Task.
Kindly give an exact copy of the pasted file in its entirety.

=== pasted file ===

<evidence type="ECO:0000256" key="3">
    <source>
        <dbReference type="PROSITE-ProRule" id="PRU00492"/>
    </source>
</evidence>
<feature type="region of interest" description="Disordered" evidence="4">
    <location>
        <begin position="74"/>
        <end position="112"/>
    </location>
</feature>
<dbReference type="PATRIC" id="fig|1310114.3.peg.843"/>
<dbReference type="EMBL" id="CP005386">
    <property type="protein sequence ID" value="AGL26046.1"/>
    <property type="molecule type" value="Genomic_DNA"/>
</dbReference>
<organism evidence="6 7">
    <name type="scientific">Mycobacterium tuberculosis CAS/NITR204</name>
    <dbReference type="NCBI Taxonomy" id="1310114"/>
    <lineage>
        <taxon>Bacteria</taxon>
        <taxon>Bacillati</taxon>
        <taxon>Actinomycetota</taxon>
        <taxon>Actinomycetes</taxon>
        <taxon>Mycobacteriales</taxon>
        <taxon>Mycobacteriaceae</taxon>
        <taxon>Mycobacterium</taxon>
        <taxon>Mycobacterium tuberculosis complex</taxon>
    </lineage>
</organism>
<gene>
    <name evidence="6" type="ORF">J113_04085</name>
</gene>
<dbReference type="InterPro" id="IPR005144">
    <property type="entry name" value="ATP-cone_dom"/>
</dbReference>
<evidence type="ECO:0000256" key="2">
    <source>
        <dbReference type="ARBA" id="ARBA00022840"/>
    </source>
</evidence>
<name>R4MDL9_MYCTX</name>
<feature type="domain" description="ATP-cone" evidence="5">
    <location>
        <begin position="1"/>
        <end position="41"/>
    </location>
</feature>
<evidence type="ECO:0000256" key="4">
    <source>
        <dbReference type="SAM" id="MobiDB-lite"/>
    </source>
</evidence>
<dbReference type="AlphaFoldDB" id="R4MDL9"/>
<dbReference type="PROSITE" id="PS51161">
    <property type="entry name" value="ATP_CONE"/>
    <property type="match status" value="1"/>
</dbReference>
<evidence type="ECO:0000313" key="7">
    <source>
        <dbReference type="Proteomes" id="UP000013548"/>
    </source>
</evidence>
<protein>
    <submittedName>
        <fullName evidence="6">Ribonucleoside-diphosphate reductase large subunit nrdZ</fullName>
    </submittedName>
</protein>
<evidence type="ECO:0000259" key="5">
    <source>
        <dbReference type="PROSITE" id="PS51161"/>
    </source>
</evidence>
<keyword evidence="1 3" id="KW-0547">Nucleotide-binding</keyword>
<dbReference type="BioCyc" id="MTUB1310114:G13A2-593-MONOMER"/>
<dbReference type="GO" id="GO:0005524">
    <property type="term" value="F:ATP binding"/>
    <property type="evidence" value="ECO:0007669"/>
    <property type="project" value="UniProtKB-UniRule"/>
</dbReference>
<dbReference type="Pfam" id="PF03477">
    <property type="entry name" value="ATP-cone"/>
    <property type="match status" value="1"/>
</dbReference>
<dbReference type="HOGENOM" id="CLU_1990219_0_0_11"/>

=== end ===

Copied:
<evidence type="ECO:0000256" key="3">
    <source>
        <dbReference type="PROSITE-ProRule" id="PRU00492"/>
    </source>
</evidence>
<feature type="region of interest" description="Disordered" evidence="4">
    <location>
        <begin position="74"/>
        <end position="112"/>
    </location>
</feature>
<dbReference type="PATRIC" id="fig|1310114.3.peg.843"/>
<dbReference type="EMBL" id="CP005386">
    <property type="protein sequence ID" value="AGL26046.1"/>
    <property type="molecule type" value="Genomic_DNA"/>
</dbReference>
<organism evidence="6 7">
    <name type="scientific">Mycobacterium tuberculosis CAS/NITR204</name>
    <dbReference type="NCBI Taxonomy" id="1310114"/>
    <lineage>
        <taxon>Bacteria</taxon>
        <taxon>Bacillati</taxon>
        <taxon>Actinomycetota</taxon>
        <taxon>Actinomycetes</taxon>
        <taxon>Mycobacteriales</taxon>
        <taxon>Mycobacteriaceae</taxon>
        <taxon>Mycobacterium</taxon>
        <taxon>Mycobacterium tuberculosis complex</taxon>
    </lineage>
</organism>
<gene>
    <name evidence="6" type="ORF">J113_04085</name>
</gene>
<dbReference type="InterPro" id="IPR005144">
    <property type="entry name" value="ATP-cone_dom"/>
</dbReference>
<evidence type="ECO:0000256" key="2">
    <source>
        <dbReference type="ARBA" id="ARBA00022840"/>
    </source>
</evidence>
<name>R4MDL9_MYCTX</name>
<feature type="domain" description="ATP-cone" evidence="5">
    <location>
        <begin position="1"/>
        <end position="41"/>
    </location>
</feature>
<evidence type="ECO:0000256" key="4">
    <source>
        <dbReference type="SAM" id="MobiDB-lite"/>
    </source>
</evidence>
<dbReference type="AlphaFoldDB" id="R4MDL9"/>
<dbReference type="PROSITE" id="PS51161">
    <property type="entry name" value="ATP_CONE"/>
    <property type="match status" value="1"/>
</dbReference>
<evidence type="ECO:0000313" key="7">
    <source>
        <dbReference type="Proteomes" id="UP000013548"/>
    </source>
</evidence>
<protein>
    <submittedName>
        <fullName evidence="6">Ribonucleoside-diphosphate reductase large subunit nrdZ</fullName>
    </submittedName>
</protein>
<evidence type="ECO:0000259" key="5">
    <source>
        <dbReference type="PROSITE" id="PS51161"/>
    </source>
</evidence>
<keyword evidence="1 3" id="KW-0547">Nucleotide-binding</keyword>
<dbReference type="BioCyc" id="MTUB1310114:G13A2-593-MONOMER"/>
<dbReference type="GO" id="GO:0005524">
    <property type="term" value="F:ATP binding"/>
    <property type="evidence" value="ECO:0007669"/>
    <property type="project" value="UniProtKB-UniRule"/>
</dbReference>
<dbReference type="Pfam" id="PF03477">
    <property type="entry name" value="ATP-cone"/>
    <property type="match status" value="1"/>
</dbReference>
<dbReference type="HOGENOM" id="CLU_1990219_0_0_11"/>